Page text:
The applicability of fully unmanned systems to nuclear weapons has not found supporters despite the fact that automated sensors could provide data about the launch of first strike/first use, which in turn could enable launch of nuclear missiles. The ‘Launch on warning’ strategy without human control is considered too dangerous to be incorporated.

The fully unmanned systems also suffer from the fact that despite rigorous software development for these complex systems, they are not completely dependable under all types of situations that may be encountered. The present state of software certification cannot systematically check for all the vulnerabilities. The solution to this problem may lie in advances in an unlikely area, that of ‘neurosciences’. The understanding of cognitive processes of the human mind could lead to changes in tackling computer decision making with direct applications in target detection and identification. This is an area where India can comfortably build expertise.

Cyber Weapons

Degrading or even destroying adversary’s information networks and IT systems is carried out by cyber weapons utilizing IT. These weapons thrive on the fact they can be developed and deployed in a relatively easy manner, virtually from a garage, using existing software and hardware that does not require large work force, investment, or development cycles. The targets of cyber weapons are huge and complex systems having larger failure modes and under fortified weak nodes. Some examples include networks for communication, power distribution, road, rail and air traffic etc. Precise targeting of a particular system is more difficult as much more background information would be required for hitting the vulnerabilities.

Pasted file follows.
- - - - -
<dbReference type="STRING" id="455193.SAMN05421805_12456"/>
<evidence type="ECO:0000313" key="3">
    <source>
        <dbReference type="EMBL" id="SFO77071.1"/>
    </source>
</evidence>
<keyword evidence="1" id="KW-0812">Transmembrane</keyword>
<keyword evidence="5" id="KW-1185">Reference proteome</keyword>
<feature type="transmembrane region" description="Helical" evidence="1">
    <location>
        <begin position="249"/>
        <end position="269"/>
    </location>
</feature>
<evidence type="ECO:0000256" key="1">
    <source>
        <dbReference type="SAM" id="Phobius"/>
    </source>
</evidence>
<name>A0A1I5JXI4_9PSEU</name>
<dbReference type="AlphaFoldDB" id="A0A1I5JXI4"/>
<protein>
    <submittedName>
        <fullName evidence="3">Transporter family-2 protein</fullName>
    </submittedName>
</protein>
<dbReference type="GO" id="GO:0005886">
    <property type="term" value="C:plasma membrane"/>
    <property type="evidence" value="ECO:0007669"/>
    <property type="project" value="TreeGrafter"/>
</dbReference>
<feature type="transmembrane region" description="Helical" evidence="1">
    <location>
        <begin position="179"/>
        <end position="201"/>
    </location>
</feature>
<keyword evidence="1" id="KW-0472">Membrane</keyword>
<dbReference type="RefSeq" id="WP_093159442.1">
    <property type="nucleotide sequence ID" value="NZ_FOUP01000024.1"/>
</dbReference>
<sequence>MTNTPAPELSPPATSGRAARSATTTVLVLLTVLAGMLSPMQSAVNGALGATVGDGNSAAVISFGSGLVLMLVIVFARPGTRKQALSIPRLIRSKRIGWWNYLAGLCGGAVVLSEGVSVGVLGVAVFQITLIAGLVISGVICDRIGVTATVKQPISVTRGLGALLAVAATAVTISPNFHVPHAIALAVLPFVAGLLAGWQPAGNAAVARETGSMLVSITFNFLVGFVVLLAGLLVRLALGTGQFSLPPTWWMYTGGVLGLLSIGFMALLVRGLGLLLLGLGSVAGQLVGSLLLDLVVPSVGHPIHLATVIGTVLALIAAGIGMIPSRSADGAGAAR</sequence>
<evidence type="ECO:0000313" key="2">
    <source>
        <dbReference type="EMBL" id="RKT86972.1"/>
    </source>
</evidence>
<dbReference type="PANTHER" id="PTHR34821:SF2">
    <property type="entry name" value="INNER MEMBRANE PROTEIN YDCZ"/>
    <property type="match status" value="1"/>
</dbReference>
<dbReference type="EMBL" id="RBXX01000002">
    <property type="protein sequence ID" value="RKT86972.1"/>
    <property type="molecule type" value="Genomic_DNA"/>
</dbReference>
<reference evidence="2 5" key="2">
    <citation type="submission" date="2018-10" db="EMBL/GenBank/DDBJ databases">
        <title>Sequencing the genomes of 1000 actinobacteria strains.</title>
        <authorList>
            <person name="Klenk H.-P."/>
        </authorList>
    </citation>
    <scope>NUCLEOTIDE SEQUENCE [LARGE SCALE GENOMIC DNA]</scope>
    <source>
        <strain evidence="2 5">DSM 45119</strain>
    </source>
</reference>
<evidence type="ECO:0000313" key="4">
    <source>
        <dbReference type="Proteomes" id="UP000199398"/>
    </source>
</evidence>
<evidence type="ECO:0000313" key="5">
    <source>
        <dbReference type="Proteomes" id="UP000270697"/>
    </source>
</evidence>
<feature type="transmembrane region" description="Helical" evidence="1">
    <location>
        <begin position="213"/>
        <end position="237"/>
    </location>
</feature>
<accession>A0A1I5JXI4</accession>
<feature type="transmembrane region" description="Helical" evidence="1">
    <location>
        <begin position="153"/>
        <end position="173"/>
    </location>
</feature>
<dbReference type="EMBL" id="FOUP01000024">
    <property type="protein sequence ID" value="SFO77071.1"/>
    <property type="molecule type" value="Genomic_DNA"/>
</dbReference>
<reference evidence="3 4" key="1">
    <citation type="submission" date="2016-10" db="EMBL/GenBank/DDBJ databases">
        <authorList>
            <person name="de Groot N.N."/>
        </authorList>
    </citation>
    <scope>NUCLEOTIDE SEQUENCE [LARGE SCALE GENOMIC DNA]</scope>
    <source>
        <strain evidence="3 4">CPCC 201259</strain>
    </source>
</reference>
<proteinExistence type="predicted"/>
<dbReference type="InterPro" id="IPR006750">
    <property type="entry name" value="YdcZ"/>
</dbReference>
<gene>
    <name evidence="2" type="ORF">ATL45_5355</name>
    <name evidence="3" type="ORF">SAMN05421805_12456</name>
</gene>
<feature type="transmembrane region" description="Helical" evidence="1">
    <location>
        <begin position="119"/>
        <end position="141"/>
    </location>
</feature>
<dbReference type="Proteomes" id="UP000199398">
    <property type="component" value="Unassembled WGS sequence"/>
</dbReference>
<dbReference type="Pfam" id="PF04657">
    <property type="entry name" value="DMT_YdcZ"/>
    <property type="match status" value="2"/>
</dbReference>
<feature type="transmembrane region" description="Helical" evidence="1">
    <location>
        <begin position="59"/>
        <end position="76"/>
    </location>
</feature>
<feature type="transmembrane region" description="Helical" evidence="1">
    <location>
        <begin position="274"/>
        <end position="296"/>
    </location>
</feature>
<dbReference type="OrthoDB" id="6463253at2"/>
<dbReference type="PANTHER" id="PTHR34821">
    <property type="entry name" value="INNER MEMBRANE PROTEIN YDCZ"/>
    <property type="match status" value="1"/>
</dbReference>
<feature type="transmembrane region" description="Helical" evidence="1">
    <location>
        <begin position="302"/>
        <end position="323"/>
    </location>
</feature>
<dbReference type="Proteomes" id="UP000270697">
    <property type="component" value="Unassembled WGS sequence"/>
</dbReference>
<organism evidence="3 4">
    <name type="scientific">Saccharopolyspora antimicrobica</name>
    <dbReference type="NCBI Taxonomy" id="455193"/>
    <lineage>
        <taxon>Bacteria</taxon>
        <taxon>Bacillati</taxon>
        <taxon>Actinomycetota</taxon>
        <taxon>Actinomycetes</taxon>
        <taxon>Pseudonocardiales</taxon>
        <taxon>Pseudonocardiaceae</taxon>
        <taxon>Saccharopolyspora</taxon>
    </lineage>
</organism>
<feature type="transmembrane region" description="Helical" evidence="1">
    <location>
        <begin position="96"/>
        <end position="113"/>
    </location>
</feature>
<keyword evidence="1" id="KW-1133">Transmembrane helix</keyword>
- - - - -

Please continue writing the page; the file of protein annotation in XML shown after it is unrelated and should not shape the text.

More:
Military applications include; obtaining information from adversary’s IT system; degrading integrity of the IT system; IT service denial and cyber forgery (authentication). Cyber weapons may target the computers or the physical devices that are operable from those computers. They can cause a temporary or a permanent damage or can lead to the owner’s lack of faith in an IT system’s reliability. On the horizon are the Botnets, which are interconnected programs, communicating over, generally, internet relay channels (IRC). After compromising a computer’s security system through malware, the control of the computer is held by a third party who can decide to operate it as per his will. The number of computers, which can be connected and operated in this manner, can be in thousands if not more. These can be used for service denial, corruption of information, forgery, or spying. The ultimate cyber weapon that can be developed would take birth with the advent of the ‘prime factoring quantum computer’. Today it is estimated that it would take a supercomputer longer then the age of the universe to decrypt the military grade 512 bit encryption, however with the ‘quantum computer’ it would be possible to decrypt any type of encryption in vogue today, in a matter of seconds. This would provide information and cyber dominance of unprecedented proportions to the holder of this technology.

In conclusion, it can be seen that preparing for warfare of tomorrow would require a synergetic multi-disciplinary approach across the civilian and military domains. Two areas, which hold great promise for India, lie in software developments using insight in to cognitive processes for unmanned systems and in development of the ‘quantum computer for the cyber and information dominance.